Stephanie, I think that Ko and Neef did actually transpose at one time -- I am 90% sure the tester pointed to the wrong fish at one point when she was giving Aidan a correction. I am very sure that is one of the clever properties of cartoon IQ-testing fishes; they can juggle identities for the fun of it.

We stopped after the third test which was straightforward repeating back numbers -- you know, to check on how many bits fit into the Short Term Memory. So I am not sure what the rest of it will be like.

It is like you say, Steph Mom of 3 and Faith, that you try to bear with the silly bits in order to get services. The tester was extremely kind and as I said rather apologetic and she let Aidan flip through the testing pictures and play with it on his own and test us on what the fish were called (we couldn't remember either).

Schuyler said...

I got a book the other week off of amazon.co.uk called What is Intelligence: Beyond The Flynn Effect which discusses why people's I.Q. scores have been rising over the past 100 years. It is about exactly what you discovered, that I.Q. tests are all about knowing what answer is being sought by the test giver. It isn't really about how capable the test taker is.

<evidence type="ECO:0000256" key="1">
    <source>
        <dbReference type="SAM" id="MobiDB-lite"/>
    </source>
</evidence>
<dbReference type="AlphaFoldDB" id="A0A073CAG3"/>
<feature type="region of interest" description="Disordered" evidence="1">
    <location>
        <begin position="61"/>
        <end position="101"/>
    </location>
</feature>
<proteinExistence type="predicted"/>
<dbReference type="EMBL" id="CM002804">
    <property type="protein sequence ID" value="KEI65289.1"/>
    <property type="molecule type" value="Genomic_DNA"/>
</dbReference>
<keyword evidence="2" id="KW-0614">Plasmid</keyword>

Stephanie said...

Schuyler! Wow! That sound like a very interesting book indeed.

Doesn't it make you wonder:

--if it's possible to test such things as we think we want tested, and

--if it's advisable?

Achievement testing - that makes some sense as to indications of learning. The Charlotte Mason idea of "show me all you know" is vastly superior to the multiple guess "let me see if I can catch you out" mentality, but still. Either way, there's something to measure.

But measurement of potential? Doesn't that call in too much contextual circumstance? Assume too much about common perspective and common goals between test writer, test giver, and test taker?

Willa, this is a fascinating blog entry. You've really got my wheels turning!